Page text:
Body size and composition of Crabeater seals (Lobodon carcinophagus), with observations on tissue and organ size in Ross seals (Ommatophoca rossi)
Article first published online: 20 AUG 2009
Journal of Zoology
Volume 179, Issue 2, pages 235–247, June 1976
How to Cite
Bryden, M. M. and Erickson, A. W. (1976), Body size and composition of Crabeater seals (Lobodon carcinophagus), with observations on tissue and organ size in Ross seals (Ommatophoca rossi). Journal of Zoology, 179: 235–247. doi: 10.1111/j.1469-7998.1976.tb02293.x
- Issue published online: 20 AUG 2009
- Article first published online: 20 AUG 2009
- Accepted 11 November 1975
Linear body measurements and body weights of 17 Crabeater seals and four Ross seals were recorded, and the relationships of weight to linear dimensions were calculated. There were no significant differences between sexes of these relationships in Crabeater seals. All Ross seals were males.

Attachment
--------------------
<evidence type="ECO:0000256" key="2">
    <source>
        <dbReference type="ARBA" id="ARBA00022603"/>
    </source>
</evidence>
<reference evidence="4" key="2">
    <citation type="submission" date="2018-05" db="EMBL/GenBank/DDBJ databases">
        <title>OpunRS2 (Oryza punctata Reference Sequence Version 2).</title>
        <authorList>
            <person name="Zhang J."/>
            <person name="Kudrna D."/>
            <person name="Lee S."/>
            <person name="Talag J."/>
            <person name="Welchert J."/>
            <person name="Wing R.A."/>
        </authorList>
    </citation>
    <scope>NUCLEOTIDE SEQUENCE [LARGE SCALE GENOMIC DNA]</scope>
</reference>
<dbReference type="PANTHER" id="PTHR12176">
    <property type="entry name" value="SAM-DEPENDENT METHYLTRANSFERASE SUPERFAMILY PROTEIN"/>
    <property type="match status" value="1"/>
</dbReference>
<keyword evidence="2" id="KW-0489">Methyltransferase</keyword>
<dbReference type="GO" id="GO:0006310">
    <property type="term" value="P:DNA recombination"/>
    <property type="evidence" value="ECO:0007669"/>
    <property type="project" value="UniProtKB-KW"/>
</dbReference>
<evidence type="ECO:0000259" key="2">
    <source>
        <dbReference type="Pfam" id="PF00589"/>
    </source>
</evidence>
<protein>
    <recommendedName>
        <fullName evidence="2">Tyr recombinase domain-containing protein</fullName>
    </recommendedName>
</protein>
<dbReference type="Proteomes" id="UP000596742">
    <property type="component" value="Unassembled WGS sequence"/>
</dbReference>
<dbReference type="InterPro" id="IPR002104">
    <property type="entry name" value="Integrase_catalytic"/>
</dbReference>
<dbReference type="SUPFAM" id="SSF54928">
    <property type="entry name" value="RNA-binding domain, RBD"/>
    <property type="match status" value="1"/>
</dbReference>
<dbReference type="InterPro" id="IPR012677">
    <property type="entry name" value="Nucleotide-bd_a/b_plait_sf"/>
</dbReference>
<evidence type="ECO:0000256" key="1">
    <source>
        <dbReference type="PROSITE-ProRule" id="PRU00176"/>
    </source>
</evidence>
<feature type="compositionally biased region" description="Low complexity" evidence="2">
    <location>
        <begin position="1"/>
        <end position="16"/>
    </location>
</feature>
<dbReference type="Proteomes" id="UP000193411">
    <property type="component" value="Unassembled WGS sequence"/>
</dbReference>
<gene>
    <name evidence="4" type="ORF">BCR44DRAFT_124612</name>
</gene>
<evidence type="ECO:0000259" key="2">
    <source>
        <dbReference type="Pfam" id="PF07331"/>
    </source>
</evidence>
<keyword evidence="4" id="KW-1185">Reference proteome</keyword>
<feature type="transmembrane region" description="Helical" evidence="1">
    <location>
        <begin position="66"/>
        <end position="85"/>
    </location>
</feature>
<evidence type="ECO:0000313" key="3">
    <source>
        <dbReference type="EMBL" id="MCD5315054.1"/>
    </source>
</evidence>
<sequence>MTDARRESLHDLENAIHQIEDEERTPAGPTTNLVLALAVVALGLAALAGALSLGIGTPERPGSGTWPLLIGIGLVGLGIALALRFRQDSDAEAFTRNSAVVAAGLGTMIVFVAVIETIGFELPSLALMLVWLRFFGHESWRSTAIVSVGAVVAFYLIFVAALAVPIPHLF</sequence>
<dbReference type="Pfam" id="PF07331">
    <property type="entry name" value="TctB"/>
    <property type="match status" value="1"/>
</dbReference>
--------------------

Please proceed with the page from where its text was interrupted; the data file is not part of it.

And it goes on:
The major body components (blood, fat, skin, muscle, bone, connective tissue and viscera) of seven Crabeater seals were weighed after dissection.
Blood, fat and skin of two Ross seals were weighed. Weights of 22 visceral organs of the same animals, and linear bone dimensions of eight Crabeater seals and skull measurements of five Ross seals were recorded.
There was no significant difference between sexes or ages in body composition of Crabeater seals. Relatively, Crabeater and Ross seals had less blood (9–10% body weight) than Elephant seals, and less fat (21–22% body weight) than most other marine mammals. The low body fat content may have been attributable to season and physiological status of the animals when dissected. The percentages of body weight represented by the other major components of Crabeater seals were: skin 8%, muscle 44%, bone 10%, connective tissue 0.7% and total viscera 8%. These figures, and the relative sizes of individual organs, were discussed in relation to their possible function in Crabeater and Ross seals.